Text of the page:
The Book of Psalms

Tuesday: Unity and Community


Theme: Unity That Blesses Everyone
In this week’s lessons, we see what true Christian unity looks like, and how it blesses everyone involved.
Scripture: Psalm 133:1-3
In today’s study we continue our look at the points Psalm 133 makes about unity. 
2. Unity is for the small and great alike. This is the chief point of the second of the psalm’s two images, in which the “dew” of Mount Hermon is imagined to be falling on Mount Zion. Hermon was the highest mountain in Israel, located several hundred miles north of Jerusalem. It was proverbial for the dew that fell on its lofty reaches. But here that dew is also said to fall on Zion, which is not very high. Like the preceding metaphor, dew comes from above and illustrates that unity is from God. But the chief point of this image is that the dew is for little Zion as well as great Hermon. J. J. Stewart Perowne says, “It is not the refreshing nature of the dew, nor its gentle, all-pervading influence, which is the prominent feature. That which renders it to the poet’s eye so striking an image of brotherly concord, is the fact that it falls alike on both mountains.”1
It is the same with unity. When a country, a church or even a family is at peace, it benefits not only the most prominent or most important persons, but everyone. All are blessed, especially the small, the unimportant and the weak. By contrast, disharmony or a lack of unity hurts everyone. 
3. The blessing of unity flows from one person to another. The first of these images, the anointing of Aaron, was a blessing from God for him. But he was the high priest, which meant that he in turn blessed others. The description of the oil running down from his beard “upon the collar of his robes” suggests this, too. And there is even the hint that, since the oil was “precious oil,” that is, the best oil blended with myrrh, cinnamon, cane and cassia (Exod. 30:22-24), the anointing would have been wonderfully fragrant and would have filled the air wherever Aaron went. In Exodus 30:33 this special oil is even called “perfume.”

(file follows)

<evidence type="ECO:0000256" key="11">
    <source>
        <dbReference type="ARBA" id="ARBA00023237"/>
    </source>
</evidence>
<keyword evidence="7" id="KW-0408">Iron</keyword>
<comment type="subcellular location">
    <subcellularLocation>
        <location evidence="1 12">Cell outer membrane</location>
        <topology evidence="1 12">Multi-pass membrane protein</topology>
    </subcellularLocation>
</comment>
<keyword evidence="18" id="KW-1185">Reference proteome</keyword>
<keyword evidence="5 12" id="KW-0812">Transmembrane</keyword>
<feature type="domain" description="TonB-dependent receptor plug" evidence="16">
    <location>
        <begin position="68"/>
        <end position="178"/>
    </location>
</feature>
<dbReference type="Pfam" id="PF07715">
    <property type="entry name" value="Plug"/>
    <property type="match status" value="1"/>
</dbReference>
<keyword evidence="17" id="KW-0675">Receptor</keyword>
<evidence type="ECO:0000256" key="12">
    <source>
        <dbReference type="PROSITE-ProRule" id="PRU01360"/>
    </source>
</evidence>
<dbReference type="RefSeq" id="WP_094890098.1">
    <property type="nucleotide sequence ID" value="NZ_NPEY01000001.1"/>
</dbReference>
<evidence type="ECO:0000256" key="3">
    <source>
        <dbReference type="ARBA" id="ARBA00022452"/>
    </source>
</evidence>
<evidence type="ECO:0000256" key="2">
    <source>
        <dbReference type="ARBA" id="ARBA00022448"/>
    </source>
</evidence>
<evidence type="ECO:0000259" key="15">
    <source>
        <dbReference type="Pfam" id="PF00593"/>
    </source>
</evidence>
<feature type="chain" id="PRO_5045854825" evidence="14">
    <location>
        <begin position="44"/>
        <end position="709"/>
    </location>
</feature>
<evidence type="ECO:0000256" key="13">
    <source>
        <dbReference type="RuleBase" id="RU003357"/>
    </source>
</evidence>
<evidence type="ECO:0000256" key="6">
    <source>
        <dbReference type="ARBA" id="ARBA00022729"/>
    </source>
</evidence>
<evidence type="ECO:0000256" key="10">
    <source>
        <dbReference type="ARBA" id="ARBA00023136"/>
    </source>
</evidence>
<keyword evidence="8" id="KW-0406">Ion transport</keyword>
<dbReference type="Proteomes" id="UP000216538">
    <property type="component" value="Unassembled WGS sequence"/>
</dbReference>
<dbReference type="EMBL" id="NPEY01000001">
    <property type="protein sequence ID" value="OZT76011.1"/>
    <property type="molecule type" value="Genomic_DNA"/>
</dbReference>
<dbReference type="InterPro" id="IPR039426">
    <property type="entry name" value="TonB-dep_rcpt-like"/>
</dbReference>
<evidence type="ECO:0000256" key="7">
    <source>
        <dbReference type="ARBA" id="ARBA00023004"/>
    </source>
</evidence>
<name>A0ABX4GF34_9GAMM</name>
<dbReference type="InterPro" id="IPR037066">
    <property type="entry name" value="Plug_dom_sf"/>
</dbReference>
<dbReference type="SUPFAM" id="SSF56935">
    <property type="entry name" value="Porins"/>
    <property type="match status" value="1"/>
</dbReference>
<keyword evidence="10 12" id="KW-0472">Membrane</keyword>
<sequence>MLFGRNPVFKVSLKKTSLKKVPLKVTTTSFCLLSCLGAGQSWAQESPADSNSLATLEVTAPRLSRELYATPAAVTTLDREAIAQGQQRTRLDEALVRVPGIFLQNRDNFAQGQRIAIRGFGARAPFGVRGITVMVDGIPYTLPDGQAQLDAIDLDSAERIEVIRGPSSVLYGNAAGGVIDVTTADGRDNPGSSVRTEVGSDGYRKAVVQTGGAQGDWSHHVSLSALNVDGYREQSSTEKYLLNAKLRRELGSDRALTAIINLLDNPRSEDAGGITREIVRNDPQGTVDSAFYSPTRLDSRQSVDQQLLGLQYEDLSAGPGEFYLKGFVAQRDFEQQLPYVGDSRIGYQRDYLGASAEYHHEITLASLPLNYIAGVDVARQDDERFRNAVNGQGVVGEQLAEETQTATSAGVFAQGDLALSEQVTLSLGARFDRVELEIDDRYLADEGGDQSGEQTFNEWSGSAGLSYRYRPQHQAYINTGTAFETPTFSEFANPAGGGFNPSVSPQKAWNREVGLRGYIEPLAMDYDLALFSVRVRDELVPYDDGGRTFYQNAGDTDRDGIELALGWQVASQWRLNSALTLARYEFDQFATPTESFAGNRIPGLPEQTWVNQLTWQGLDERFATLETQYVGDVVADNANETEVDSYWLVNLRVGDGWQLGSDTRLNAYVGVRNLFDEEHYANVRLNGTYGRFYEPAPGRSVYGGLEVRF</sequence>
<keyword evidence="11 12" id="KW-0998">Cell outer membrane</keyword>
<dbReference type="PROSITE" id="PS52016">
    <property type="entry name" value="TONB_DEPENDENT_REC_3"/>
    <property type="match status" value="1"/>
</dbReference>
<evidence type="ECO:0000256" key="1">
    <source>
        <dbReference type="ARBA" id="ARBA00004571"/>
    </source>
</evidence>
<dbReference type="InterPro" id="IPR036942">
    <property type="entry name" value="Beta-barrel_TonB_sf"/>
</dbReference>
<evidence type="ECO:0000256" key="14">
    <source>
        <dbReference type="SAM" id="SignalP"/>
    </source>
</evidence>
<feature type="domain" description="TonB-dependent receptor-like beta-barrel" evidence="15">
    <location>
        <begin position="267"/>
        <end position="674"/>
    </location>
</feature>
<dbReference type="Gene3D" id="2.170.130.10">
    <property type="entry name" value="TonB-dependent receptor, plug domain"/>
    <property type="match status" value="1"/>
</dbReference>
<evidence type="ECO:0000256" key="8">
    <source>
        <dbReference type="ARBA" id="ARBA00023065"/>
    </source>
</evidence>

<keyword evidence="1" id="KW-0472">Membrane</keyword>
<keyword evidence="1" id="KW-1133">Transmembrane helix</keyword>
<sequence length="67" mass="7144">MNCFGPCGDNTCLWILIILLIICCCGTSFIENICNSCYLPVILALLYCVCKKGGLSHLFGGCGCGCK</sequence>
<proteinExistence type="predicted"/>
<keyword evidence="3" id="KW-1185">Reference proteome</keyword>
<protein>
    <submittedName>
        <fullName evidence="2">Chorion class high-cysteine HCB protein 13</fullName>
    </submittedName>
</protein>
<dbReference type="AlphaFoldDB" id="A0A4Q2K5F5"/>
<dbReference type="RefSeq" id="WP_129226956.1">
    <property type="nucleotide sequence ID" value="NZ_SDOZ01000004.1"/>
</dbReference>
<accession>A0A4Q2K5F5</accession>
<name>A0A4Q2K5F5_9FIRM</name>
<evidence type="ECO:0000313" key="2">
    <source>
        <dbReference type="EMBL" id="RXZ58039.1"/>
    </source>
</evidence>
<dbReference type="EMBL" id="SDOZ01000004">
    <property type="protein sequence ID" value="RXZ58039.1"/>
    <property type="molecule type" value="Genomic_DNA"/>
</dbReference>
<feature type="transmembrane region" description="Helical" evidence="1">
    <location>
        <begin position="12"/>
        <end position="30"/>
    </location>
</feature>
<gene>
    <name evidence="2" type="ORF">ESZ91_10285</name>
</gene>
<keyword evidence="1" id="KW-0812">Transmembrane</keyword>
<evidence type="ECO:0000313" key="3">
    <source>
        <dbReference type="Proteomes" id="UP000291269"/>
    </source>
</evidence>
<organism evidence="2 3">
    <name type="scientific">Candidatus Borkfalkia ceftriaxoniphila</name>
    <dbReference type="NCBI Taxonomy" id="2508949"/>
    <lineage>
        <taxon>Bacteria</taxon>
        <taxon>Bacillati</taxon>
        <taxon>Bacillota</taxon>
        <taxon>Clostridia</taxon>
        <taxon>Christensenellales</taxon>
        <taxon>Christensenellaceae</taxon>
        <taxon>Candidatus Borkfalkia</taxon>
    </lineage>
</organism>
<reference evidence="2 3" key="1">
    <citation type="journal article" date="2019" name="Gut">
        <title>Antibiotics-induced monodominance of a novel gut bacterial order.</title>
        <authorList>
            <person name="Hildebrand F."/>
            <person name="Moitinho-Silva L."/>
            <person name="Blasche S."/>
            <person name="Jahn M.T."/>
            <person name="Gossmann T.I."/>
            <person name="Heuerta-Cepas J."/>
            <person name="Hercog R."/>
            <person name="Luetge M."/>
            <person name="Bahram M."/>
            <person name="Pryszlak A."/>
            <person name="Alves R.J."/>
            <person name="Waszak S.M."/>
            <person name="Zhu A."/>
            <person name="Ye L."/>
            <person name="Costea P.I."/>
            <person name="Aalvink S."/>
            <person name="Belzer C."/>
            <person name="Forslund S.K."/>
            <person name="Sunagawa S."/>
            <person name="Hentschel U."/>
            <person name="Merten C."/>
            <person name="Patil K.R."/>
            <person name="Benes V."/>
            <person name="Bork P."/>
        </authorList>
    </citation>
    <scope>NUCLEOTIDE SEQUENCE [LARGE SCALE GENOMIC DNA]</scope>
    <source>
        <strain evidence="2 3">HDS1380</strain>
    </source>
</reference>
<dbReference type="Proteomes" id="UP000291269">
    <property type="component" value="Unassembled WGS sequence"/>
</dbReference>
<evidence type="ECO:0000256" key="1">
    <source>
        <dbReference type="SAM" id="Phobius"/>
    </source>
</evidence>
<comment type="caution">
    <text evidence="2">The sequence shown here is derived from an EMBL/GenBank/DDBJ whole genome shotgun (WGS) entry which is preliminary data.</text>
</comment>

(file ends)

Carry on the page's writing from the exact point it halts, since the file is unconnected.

In the same way, a person who is at peace with himself or herself or a people who are united are a blessing wherever he, she or they go. They tend to win people to their unity and spread it. 
 4. Unity is a foretaste of heaven. This comes across in the final verse of the psalm, which speaks of “life forevermore.” Some things are good for us but not pleasant. Other things are pleasant but not good. But the unity we have as God’s people is both good and pleasant, and it is even a bit of heaven now. 
But let’s go back to what I was saying in the introduction to this study about a lack of unity since unity is certainly more noticeable by its absence than by its presence today. I spoke of America. Unity was an American ideal at one time. Our country was the great “melting pot” where diverse peoples willingly blended together with similar goals to form a common destiny. Not anymore. Today a competing pluralism is the ideal. People no longer work for harmony. Instead they struggle with each other for group advantages and individual rights. 
This has roots in our current understanding of what it means to be an individual. In the last twenty or thirty years something terrible has happened to Americans in how they relate to other people. Prior to that time there was still something of a Christian ethos in this country and people used to care about and help other people. They believed this was the right thing to do. Today the majority of people focus on themselves and deal with others only for what they can get out of them.
In 1981 a sociologist named Daniel Yankelovich published a study of the 1970s titled New Rules: Searching for Self-Fulfillment in a World Turned Upside Down. It documented a massive tidal shift in values by which many and eventually most Americans began to seek personal self-fulfillment as the ultimate goal in life, rather than operating on the principle that we are here to serve and even sacrifice for others, as Americans for the most part really had done previously.2 He found that by the late 1970s, seventy-two percent of Americans spent much time thinking about themselves and their inner lives.3 So pervasive was this change that as early as 1976 Tom Wolfe tagged the 70s as the “Me Decade” and compared it to a third religious awakening.4
But isn’t this a good thing? Shouldn’t thinking about ourselves make us happy? If we redirect our energy to gratifying even our tiniest desires, shouldn’t we be satisfied with life? It does not work that way, as we have discovered. It fails on the personal level, and it fails in the area of our relationships with other people too. 
1J.J. Stewart Perowne, Commentary on the Psalms, vol. 2, p. 420. 
2Daniel Yankelovich, New Rules: Searching for Self-Fulfillment in a World Turned Upside Down (New York: Random House, 1981), pp. 10, 11. 
3Daniel Yankelovich, Ibid., p. 5. 
4Tom Wolfe, “The ‘Me-Decade’ and the Third Great Awakening,” New York Magazine, August 23, 1976, pp. 26-40. 
Study Questions: 

What does the image of the dew represent? What do the mountains indicate? How can this apply to us? 
Explain what happens as people redirect their focus from others’ needs to make personal fulfillment their ultimate goal. 

Reflection: Determine your effect on people. Do you tend to bring peace or disruption to a group? Can you think of any examples when you were responsible for either occurrence?
Key Point: A person who is at peace with himself or herself or a people who are united are a blessing wherever he, she or they go.

Study Questions
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